If you’re looking for an opportunity to showcase your statistical research as an undergraduate—and want to stand out from the crowd after graduation—Thomas Foote has a suggestion for you: submit a paper for Notre Dame’s "Bernoulli Awards":http://econometrics.nd.edu/bernoulli-award/. The competition is open to undergraduates of any major across campus.
Whether working at the local food bank or spending time with a hospice patient, Notre Dame students are encouraged to engage in activities that support their academic goals while serving the greater good. For Michael Clemente (’09), volunteering with the Program of Liberal Studies’ Junior Masterpieces Seminar provided a way for him to share and pass on his passion for the liberal arts with local elementary school students. In the process, he also helped them with critical thinking and communications skills.
John Griffin, associate professor of political science, has helped debunk a myth about ideologically extreme legislators in an award-winning paper he co-wrote, raising the question of whether citizens hold elected officials accountable.
A pair of Notre Dame professors will celebrate the 150th anniversary of the publication of Charles Darwin's On the Origin of Species with a performance of a fictionalized dialogue between Darwin and one of his harshest scientific critics at 8 p.m. Tuesday (Nov. 17).
Robert Schmuhl, Walter H. Annenberg-Edmund P. Joyce Professor of American Studies and Journalism, will deliver the keynote address at the conference of the Newspaper and Periodical History Forum of Ireland on Nov. 21 (Saturday) in Dublin.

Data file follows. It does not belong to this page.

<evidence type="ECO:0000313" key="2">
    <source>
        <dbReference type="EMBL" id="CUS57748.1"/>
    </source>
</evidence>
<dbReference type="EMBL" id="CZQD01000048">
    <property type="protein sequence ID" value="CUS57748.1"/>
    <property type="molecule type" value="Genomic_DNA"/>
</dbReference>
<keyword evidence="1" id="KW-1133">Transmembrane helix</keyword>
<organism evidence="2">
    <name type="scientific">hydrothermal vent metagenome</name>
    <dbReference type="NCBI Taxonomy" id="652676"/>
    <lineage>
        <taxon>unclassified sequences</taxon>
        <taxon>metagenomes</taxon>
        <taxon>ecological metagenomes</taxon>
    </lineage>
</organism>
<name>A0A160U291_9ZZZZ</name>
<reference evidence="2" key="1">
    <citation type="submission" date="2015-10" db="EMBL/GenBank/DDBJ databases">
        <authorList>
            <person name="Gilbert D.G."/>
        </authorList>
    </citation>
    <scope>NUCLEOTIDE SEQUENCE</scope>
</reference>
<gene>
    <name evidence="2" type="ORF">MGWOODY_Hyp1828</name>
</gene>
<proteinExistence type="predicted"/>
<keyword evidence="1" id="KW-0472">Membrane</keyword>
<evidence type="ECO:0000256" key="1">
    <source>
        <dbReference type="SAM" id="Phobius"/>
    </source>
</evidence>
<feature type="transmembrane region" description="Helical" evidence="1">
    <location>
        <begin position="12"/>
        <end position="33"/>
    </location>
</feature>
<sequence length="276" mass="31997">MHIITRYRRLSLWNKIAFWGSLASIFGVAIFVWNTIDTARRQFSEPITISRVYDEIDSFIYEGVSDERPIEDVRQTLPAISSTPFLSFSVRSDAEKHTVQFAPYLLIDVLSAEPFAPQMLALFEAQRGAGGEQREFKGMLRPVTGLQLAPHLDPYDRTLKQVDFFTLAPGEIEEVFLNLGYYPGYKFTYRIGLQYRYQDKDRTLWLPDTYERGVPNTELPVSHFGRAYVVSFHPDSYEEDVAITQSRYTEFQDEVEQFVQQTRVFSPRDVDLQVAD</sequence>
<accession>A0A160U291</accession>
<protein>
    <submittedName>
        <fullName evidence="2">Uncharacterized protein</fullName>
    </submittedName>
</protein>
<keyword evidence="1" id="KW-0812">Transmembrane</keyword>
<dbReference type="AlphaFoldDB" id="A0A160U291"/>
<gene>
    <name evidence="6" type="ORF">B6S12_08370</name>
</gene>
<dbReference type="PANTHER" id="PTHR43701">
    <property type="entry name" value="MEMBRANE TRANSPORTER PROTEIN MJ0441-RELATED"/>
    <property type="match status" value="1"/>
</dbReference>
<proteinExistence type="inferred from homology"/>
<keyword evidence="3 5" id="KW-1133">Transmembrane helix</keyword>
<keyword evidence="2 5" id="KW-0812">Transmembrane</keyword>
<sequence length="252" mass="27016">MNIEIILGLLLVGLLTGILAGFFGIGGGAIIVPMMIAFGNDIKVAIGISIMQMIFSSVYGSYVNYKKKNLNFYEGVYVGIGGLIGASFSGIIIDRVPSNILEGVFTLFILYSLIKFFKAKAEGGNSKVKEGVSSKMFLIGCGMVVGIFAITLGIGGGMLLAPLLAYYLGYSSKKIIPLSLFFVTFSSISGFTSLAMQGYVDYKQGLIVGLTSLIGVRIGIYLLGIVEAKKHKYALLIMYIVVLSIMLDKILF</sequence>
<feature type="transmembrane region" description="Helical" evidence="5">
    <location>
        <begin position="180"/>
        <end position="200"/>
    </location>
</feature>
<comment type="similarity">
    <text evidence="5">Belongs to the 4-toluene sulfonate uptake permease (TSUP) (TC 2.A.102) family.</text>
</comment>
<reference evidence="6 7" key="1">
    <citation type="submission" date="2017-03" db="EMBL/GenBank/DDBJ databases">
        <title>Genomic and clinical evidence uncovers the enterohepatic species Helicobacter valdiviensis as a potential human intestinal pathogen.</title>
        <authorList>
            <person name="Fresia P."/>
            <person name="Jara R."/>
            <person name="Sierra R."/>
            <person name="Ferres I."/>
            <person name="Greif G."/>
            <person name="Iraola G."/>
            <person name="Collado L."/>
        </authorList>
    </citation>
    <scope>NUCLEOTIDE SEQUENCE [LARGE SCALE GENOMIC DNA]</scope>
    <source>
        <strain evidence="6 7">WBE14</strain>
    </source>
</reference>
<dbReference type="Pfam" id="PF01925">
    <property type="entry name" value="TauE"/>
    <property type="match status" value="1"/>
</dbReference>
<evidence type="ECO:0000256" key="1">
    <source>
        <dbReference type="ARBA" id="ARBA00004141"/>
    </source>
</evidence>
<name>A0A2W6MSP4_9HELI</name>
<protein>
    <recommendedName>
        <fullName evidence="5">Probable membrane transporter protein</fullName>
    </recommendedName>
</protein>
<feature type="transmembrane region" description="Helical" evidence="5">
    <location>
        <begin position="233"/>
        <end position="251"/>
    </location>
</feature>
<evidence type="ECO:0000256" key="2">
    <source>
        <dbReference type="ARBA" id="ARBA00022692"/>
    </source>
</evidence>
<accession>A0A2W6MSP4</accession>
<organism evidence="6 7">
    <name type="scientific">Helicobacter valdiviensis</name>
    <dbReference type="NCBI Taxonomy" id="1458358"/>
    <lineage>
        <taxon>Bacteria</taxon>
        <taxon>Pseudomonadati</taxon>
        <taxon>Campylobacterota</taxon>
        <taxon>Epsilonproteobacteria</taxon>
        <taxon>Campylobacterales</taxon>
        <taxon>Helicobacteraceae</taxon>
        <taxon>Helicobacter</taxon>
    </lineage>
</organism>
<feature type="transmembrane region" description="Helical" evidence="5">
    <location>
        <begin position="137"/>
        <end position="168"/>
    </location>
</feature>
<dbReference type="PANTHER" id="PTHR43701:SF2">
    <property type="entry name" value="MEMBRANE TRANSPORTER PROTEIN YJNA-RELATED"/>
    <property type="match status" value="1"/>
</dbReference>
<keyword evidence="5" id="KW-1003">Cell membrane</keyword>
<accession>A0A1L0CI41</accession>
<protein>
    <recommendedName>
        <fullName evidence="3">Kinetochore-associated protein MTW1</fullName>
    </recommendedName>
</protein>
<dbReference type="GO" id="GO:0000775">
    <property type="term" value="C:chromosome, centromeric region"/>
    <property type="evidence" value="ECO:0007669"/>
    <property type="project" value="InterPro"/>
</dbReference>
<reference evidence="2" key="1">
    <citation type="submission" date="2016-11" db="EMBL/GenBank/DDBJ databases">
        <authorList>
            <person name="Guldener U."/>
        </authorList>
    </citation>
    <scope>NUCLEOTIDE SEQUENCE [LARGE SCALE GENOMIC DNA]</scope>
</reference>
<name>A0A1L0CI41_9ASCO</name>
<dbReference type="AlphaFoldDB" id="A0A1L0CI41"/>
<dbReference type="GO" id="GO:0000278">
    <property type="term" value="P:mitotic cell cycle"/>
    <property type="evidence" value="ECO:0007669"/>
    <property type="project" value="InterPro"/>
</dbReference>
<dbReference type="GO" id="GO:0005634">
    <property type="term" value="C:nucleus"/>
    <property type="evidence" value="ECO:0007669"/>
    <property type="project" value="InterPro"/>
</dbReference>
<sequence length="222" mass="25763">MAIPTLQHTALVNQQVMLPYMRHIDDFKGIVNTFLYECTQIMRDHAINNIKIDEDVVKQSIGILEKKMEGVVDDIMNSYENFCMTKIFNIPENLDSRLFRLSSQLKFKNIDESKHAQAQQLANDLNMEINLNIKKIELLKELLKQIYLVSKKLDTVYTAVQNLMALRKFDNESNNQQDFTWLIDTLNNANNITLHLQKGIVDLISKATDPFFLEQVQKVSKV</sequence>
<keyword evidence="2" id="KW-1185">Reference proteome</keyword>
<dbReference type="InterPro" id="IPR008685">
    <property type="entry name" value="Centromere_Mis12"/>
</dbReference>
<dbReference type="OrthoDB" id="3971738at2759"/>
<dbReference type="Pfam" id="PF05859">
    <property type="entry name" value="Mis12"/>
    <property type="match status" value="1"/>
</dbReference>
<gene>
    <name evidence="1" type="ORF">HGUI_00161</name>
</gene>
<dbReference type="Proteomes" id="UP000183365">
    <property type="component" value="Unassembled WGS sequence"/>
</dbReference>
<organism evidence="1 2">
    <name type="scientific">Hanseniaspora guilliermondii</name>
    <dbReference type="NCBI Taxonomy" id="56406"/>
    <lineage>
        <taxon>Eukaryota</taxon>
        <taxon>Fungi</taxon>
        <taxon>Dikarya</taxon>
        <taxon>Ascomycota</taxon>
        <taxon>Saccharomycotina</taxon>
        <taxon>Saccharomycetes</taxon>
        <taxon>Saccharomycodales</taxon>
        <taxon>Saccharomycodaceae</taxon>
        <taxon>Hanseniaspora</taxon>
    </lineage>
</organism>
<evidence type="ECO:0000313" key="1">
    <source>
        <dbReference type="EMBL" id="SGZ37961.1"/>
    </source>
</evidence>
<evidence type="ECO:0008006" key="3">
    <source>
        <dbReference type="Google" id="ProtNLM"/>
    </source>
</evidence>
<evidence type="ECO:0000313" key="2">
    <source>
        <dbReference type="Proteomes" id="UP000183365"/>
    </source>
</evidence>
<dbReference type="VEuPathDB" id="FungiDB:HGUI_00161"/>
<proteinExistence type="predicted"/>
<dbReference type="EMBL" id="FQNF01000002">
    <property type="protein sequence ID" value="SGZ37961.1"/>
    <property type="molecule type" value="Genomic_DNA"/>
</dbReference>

Internationally known sociologist and social theorist Hans Joas, director of the Max Weber Center for Advanced Cultural and Social Studies at the University of Erfurt, will present a lecture titled "The Axial Age Debate As Religious Discourse" at 4 p.m. Thursday (Nov. 12) in Geddes Hall.
Notre Dame political scientist James McAdams recalls the first time he stepped over the border from West Germany to East Germany in 1973 as a 19-year-old college student studying in West Berlin. "The first time I entered East Berlin, it felt like I was going to an anti-Disneyland."
"What's Next? Week" is a series of academic and career information sessions designed to help Arts and Letters majors?from first-year students to seniors?make the most of their time at Notre Dame.
Superior Court Judge Joan Orie Melvin of Pittsburgh, a 1978 Notre Dame alumna who majored in economics, was elected Nov. 3 to a seat on the Pennsylvania Supreme Court.